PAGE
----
Cousin of Chinese President Accused of Organized Crime

Published: 31 July 2019

Crown Casino in Melbourne (Source: Donaldytong)Crown Casino in Melbourne which is implicated in the scandal. (Source: Donaldytong)

By Annie Todd

In a series of investigative articles published this week, Australian news outlets allege the Chinese president’s cousin was a part of an organized crime ring with ties to the Australian casino chain Crown.

Ming Chai, the cousin of President Xi Jinping, was aboard a luxury jet in 2016 that was targeted by Australian authorities for money laundering, the Sydney Morning Herald reports. More surprising was the fact that Chai was a guest of Tom Zhou, who has been implicated in a large casino scandal.

The investigation focuses on how Chai and Zhou are connected and if their business interests concerning Crown Casinos constitute organized crime.

Zhou has influence over the Communist Party and is accused of extortion by the Chinese government. If Zhou steps foot in China, according to the report, he will be arrested immediately.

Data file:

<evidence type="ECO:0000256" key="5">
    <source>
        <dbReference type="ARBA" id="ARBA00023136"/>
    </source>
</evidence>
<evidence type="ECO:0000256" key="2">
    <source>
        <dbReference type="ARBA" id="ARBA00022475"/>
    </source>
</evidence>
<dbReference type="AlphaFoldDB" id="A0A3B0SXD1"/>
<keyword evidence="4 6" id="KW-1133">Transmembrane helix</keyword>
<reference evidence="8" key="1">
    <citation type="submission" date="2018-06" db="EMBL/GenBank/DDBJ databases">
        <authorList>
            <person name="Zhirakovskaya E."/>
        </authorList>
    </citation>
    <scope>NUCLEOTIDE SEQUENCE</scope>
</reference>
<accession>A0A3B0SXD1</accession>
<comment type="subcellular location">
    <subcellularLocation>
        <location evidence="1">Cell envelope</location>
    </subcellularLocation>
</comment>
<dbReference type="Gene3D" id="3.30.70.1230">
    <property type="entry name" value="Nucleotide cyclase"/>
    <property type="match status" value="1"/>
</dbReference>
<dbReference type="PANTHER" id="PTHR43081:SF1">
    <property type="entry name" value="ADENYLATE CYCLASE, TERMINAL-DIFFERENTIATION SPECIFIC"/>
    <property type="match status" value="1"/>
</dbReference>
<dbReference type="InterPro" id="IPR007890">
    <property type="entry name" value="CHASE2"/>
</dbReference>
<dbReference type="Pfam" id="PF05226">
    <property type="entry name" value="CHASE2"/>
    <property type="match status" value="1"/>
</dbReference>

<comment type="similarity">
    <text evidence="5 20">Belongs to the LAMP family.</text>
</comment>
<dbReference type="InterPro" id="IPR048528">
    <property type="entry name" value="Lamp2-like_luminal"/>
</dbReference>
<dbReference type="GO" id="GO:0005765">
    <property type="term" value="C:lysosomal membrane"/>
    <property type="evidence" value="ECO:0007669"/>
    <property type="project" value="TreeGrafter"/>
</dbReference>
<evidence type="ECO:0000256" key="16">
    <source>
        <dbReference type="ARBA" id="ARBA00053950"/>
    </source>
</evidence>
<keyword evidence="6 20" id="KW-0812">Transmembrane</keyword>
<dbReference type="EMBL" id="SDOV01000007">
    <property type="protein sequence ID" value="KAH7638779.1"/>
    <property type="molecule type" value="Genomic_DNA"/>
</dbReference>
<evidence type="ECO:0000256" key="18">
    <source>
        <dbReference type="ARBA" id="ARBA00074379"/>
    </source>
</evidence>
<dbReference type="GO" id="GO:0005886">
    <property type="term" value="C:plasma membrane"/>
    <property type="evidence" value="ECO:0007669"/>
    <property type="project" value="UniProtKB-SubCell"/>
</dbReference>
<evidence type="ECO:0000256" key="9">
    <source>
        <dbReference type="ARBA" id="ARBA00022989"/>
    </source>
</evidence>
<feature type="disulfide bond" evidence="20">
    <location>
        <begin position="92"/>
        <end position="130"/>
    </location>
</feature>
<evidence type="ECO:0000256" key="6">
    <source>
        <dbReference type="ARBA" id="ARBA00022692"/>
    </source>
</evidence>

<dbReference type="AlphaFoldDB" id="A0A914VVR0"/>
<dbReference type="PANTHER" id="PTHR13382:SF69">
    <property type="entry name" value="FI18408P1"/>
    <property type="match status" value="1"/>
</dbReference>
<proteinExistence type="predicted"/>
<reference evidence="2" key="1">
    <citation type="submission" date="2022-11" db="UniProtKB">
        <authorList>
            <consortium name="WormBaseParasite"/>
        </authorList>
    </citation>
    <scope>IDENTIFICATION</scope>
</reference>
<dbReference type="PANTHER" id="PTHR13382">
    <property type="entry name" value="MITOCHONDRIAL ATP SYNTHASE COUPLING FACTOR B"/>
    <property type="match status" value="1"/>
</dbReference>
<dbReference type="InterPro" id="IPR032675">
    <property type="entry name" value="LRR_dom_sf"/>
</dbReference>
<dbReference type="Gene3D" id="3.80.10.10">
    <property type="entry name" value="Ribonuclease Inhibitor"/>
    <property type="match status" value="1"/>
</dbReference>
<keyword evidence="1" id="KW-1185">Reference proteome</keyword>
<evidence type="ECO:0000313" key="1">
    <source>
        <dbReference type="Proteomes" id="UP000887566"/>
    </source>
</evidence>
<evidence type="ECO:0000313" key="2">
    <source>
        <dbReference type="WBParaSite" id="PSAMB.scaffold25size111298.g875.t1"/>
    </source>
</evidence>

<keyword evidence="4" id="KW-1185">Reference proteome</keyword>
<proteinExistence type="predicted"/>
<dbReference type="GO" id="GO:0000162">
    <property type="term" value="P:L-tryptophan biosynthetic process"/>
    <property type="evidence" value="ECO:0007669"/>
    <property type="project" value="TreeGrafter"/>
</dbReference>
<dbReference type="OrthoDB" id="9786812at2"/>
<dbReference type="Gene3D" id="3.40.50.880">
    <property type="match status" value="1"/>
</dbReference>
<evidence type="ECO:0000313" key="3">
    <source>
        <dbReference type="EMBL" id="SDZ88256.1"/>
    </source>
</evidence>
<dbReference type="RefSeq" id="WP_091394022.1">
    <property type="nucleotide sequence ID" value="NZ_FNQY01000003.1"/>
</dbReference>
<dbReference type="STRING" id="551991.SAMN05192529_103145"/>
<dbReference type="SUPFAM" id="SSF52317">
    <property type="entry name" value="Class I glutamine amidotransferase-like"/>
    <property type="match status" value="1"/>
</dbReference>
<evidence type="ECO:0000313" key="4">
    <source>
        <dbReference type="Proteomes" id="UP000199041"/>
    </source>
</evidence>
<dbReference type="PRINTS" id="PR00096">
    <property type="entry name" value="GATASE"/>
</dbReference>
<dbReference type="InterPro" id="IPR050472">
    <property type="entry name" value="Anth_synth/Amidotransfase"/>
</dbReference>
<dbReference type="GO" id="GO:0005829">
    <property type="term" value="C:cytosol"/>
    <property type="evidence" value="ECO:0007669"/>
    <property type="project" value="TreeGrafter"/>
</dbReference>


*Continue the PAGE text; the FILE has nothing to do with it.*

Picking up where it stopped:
The ties between Zhou and Chai have led investigators in Australia to open an inquiry into why Crown Casinos was bringing in criminals to gamble, according to SMH on Wednesday. They’re also investigating if the people coming into the country were tied to organized crime or the Communist party.

Chai is known to be a high-rolling gambler, someone who comes into a casino and bets large amounts of money. Leaked documents show that in 2014 he became one of the top 50 rollers at the Crown casino, gambling nearly US$41 million.

Chai also allegedly received rewards in the form of free gambling money and tickets to the Australian Grand Prix in 2015. 

Back in Hong Kong, Chai faces serious allegations of corruption but has never been formally charged, according to SMH. 

He has business ties to a brothel owner in Australia and his Hong Kong business partner allegedly consults the Italian mafia and the Triads, a Hong Kong gang.

Chai is currently an Australian citizen.